Kennedy Stewart (Canadian politician)

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Kennedy Stewart
MP, Ph.D.
Kennedy-Stewart-MP.jpg
Member of the Canadian Parliament
for Burnaby South
Assumed office
October 19, 2015
Preceded by first member
Member of the Canadian Parliament
for Burnaby—Douglas
In office
May 2, 2011 – August 2015
Preceded by Bill Siksay
Succeeded by riding dissolved
NDP Science Critic
Assumed office
June 19, 2012
Preceded by Hélène LeBlanc
NDP BC Caucus Chair
Assumed office
December 9, 2015
Preceded by Murray Rankin
Personal details
Born (1966-11-08) November 8, 1966 (age 50)
Halifax, Nova Scotia
Political party New Democratic Party
Spouse(s) Jeanette Ashe
Residence Burnaby, British Columbia
Alma mater Acadia University
Simon Fraser University
London School of Economics
Profession Academic, Politician
Website www.kennedystewart.ndp.ca

Kennedy Stewart, MP (born November 8, 1966) is a Canadian politician and academic who is the Member of Parliament for the riding of Burnaby South. A member of the New Democratic Party, he was first elected to the House of Commons in 2011. He is currently the NDP critic for science and chair of the NDP's British Columbia caucus.[1] Before being elected, Stewart was an associate professor at Simon Fraser University's School of Public Policy.[2]

Early life and career[edit]

Stewart was born in Halifax in 1966 and raised in Wolfville, Nova Scotia,[1] where he earned his bachelor's degree in history from Acadia University.[3]

After moving to Burnaby in 1988, Stewart played bass guitar for the pop music band State of Mind,[4] which won three West Coast Music Awards in 1991.

In 1995, Stewart received his master's degree in political science from Simon Fraser University, and a PhD in government from the London School of Economics in 2003.[5]

As an academic, Stewart published research on citizen participation, democratic reform, and municipal governance.[1] His books include Local Government in Canada.[6]

He is currently on leave from Simon Fraser University’s School of Public Policy. Stewart’s wife Jeanette Ashe also teaches politics at Douglas College.

Federal politics[edit]

On March 28, 2004, Stewart won the NDP nomination for the federal riding of Vancouver Centre in a close three-way race. Although he lost in the 2004 general election by 4,230 votes, he increased the NDP's vote share in Vancouver Centre by 20 percentage points compared to the 2000 election.

On February 25, 2011, Stewart secured the NDP nomination for the federal riding of Burnaby—Douglas in a first ballot victory.[7] He won the riding in the 2011 general election with 43 percent of the vote.

41st Parliament[edit]

In 2012, NDP Leader Thomas Mulcair appointed Stewart as official opposition critic for science and technology and as a member of the standing committee on industry, science and technology. In Parliament, he opposed the Conservative government’s elimination of the long-form census and funding cuts for basic scientific research.[8] He tabled legislation (Motion 453) to protect scientific integrity in government departments and end the muzzling of federal scientists.[9]

In 2013, Stewart introduced Bill C-558, The Parliamentary Science Officer Act. Following the elimination of Canada’s National Science Advisor in 2008, the bill aimed to create an independent science watchdog tasked with providing Parliament with sound scientific information and ensuring decisions are informed by the best available evidence.[10] Bill C-558 was endorsed by Evidence for Democracy, the Canadian Association of University Teachers, the Professional Institute of the Public Service of Canada, and the Centre for Science in the Public Interest.[11]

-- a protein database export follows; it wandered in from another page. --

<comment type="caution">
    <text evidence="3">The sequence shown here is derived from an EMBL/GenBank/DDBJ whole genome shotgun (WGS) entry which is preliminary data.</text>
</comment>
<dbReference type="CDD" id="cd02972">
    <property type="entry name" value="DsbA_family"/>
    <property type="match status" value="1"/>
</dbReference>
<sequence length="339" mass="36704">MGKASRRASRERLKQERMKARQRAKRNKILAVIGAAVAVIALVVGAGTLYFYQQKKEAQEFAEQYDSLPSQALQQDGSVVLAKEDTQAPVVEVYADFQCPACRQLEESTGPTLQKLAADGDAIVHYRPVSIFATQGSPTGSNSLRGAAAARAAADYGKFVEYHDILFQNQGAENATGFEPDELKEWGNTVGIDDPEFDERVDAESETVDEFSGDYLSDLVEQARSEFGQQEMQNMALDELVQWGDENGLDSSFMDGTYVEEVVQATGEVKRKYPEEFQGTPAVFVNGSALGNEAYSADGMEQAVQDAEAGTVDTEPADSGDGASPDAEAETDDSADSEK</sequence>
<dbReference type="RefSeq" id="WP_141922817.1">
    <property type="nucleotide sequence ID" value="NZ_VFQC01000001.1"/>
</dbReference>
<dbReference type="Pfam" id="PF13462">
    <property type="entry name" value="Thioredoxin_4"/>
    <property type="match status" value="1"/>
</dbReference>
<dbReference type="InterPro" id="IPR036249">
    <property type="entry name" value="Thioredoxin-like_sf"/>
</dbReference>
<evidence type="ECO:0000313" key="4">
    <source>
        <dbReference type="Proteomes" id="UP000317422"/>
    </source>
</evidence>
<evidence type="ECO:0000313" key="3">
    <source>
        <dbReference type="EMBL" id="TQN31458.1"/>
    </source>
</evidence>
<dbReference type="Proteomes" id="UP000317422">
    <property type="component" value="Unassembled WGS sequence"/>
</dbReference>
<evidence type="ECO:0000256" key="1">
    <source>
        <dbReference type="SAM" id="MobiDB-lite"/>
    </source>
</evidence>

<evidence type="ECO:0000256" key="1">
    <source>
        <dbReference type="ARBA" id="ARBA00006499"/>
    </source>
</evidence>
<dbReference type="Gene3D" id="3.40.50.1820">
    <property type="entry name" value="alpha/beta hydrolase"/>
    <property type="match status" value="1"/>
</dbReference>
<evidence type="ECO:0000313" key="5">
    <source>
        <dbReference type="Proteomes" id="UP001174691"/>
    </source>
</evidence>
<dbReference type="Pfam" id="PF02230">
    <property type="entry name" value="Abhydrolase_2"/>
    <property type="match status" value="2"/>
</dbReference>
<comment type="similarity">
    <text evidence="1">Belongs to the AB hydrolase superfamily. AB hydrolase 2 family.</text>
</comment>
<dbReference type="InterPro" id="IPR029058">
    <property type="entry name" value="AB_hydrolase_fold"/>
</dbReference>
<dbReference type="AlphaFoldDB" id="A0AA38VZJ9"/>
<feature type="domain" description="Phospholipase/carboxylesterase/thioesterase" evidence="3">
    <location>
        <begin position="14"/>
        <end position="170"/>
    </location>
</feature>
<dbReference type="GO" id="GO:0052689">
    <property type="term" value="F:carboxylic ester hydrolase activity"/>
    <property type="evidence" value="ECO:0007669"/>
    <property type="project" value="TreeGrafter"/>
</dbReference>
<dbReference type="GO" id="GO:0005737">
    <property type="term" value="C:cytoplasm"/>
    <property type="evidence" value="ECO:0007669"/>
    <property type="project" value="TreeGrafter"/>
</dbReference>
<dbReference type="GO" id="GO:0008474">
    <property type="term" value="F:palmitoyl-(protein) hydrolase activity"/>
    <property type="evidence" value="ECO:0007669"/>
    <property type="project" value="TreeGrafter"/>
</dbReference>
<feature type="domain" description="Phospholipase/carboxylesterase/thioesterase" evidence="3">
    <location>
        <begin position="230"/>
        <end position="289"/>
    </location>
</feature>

Stewart put forward a proposal (Motion 428) for the House of Commons to begin accepting petitions electronically as a means to engage more Canadians in the democratic process.[12] It further proposed that short debates be triggered in Parliament if an online petition receives a significant number of signatures and is sponsored by at least five MPs. Stewart’s proposal was endorsed by Ed Broadbent, Preston Manning, and a number of civil society groups.[13] Being opposed by Prime Minister Stephen Harper and his Conservative cabinet, Motion 428 passed the House of Commons by only two votes (142-140) on January 29, 2014.[14] It was widely viewed as a “surprise win” for the official opposition.[15]

Stewart held public consultations with Burnaby residents on Kinder Morgan’s proposal to build a new export-only, bitumen-based crude oil pipeline through his riding.[16] He became a vocal opponent of the project, citing community concerns over property expropriation, decreasing housing values, increased tanker traffic in the Burrard Inlet, the use of temporary foreign workers, and the lack of benefits for British Columbia.[17] His constituency office helped local residents sign-up to participate in the National Energy Board’s review of the project.[18] In 2013, the Burnaby Newsleader named Stewart their “Newsmaker of the Year” for his community work on the Kinder Morgan pipeline.[17]

Stewart is an advocate for social housing and federal action to address BC’s housing crisis.[19] In 2014, he put forward a BC-specific affordable housing strategy (Motion 547) to recognize housing as a fundamental right, expand public investments in housing co-ops, maintain rent subsidies for low-income families, set targets for reducing and ending homelessness, and study the impact of investor speculation and housing vacancies on real estate prices.[20] His motion was endorsed by the City of Burnaby.[21]